Best Augmented Reality Readings of 2017 (So far) by@edschembor

Best Augmented Reality Readings of 2017 (So far)

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Edward Schembor

Apple Patent Reveals the Exciting Possibility of Augmented Reality Smartglasses

“ Apple notes here that this embodiment is particularly useful when using a head-mounted display comprising the camera and the screen. For example, the head-mounted display is a video-see-through head-mounted display (HMD). It is typically not possible for the user to touch the head-mounted screen in a manner like a touchscreen. However, the camera that captures an image of the real environment may also be used to detect image positions of the user’s finger in the image. The image positions of the user’s finger could be equivalent to touching points touched by the user’s finger on the touchscreen.”
Silent Augmented Reality by Dominikus Baur

“ They don’t have to display neon-blue blinking squares but can create whatever they want and overlay it on your reality.
How about using these powers of augmentation to create silent augmented reality? Augmentation that helps you, but becomes (mostly) seamless, blended into reality. No more constant overwhelm with animations and garish colors, but additional, useful, non-distracting information.”
Augmented Reality on Your Desk by Racel Metz

“ While it’s still confined to the lab, Xiao says Desktopography is an attempt to bring augmented reality to everyday life without adding any sensors or electronics to the surfaces on which you want to see images.”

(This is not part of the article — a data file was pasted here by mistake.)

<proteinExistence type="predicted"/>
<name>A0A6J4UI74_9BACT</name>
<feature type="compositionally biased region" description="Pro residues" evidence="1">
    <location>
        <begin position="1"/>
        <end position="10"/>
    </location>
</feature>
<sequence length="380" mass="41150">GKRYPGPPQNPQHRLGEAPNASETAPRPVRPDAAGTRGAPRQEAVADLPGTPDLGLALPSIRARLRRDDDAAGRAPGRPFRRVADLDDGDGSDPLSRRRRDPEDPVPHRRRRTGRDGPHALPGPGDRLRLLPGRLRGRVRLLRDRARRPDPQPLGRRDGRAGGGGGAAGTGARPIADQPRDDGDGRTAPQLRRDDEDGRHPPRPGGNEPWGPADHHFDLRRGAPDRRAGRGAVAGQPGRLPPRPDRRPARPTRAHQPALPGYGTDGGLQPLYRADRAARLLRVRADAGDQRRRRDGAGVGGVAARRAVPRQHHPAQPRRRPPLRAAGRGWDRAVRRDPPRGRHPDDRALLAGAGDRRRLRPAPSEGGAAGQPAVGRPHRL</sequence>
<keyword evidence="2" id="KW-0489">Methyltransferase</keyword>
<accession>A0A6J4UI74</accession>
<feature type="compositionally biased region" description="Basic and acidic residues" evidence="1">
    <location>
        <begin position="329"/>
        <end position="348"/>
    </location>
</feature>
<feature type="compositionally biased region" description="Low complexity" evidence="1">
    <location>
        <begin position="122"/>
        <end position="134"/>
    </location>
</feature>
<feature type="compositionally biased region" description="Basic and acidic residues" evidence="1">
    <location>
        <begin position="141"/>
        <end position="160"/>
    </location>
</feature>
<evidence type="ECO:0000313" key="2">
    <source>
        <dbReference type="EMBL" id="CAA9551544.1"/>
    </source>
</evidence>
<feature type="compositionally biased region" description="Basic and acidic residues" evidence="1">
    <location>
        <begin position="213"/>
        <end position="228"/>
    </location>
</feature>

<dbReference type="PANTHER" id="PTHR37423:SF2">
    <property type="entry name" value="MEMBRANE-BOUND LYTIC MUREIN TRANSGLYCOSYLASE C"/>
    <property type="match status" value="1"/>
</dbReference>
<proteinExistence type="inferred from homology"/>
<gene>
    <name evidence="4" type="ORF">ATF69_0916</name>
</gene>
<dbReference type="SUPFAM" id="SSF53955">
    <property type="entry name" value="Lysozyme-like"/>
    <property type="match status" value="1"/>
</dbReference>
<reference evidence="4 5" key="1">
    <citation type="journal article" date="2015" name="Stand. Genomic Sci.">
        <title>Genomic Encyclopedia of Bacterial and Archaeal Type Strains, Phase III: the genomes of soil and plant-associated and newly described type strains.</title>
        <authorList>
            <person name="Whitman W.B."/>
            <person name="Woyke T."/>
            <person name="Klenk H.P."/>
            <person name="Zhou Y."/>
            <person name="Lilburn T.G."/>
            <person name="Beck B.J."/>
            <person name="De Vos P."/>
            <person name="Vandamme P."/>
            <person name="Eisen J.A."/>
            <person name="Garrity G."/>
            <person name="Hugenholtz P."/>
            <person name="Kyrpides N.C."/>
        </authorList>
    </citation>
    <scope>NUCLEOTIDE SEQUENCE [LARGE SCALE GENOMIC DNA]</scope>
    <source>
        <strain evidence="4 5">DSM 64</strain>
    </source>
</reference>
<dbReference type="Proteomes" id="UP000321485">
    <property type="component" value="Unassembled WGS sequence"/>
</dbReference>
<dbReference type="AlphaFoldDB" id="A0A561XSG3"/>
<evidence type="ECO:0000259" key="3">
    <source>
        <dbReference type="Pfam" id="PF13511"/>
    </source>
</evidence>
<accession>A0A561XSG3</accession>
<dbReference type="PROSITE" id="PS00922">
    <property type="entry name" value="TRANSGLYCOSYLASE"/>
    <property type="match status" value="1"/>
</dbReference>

The Future of Augmented Reality Ain’t Pokemon Go by Rob Reid

“ He sits not at a desk, but a plank — a ten-by-one-foot slab of redwood whose thinness is allowed by the lack of a monitor. He says he wears his Meta headset throughout the working day, and that dozens of his hundred-plus employees do the same.”
Magic Leap: What we know about the mysterious, delayed mixed reality tech by Sophie Charara

“ We now know that it does this using its ‘photonic lightfield chip’ which Abovitz doesn’t want people to refer to as a lens, though it seems this is what users will see through. As far as we know so far, it projects virtual images onto the user’s retinas with what has been described as a “digital lightfield signal”. We don’t know exactly how light is beamed around the device and into the wearer’s eyes and how this will trick our brains — this, for now, is Magic Leap’s secret sauce.”
Why I’m not completely sold on the ARKit revolution

“The problem is… I’ve still not seen a convincing ARKit demo. I’m not talking about the mythological “Killer app”, I’m talking about something worth using.
Most of ARKit demos on the web are “I’ve put a 3D model on a plane in the real world”. Cool, eh, ARKit is able to add lighting and shadows and that’s incredible… but after the first 2–3 that I’ve seen, I’ve started getting bored by that.”
Comments? Feel free to reach out on Twitter: @schembor
Interested in Augmented Reality startup funding in 2017? Check out this info-graphic.
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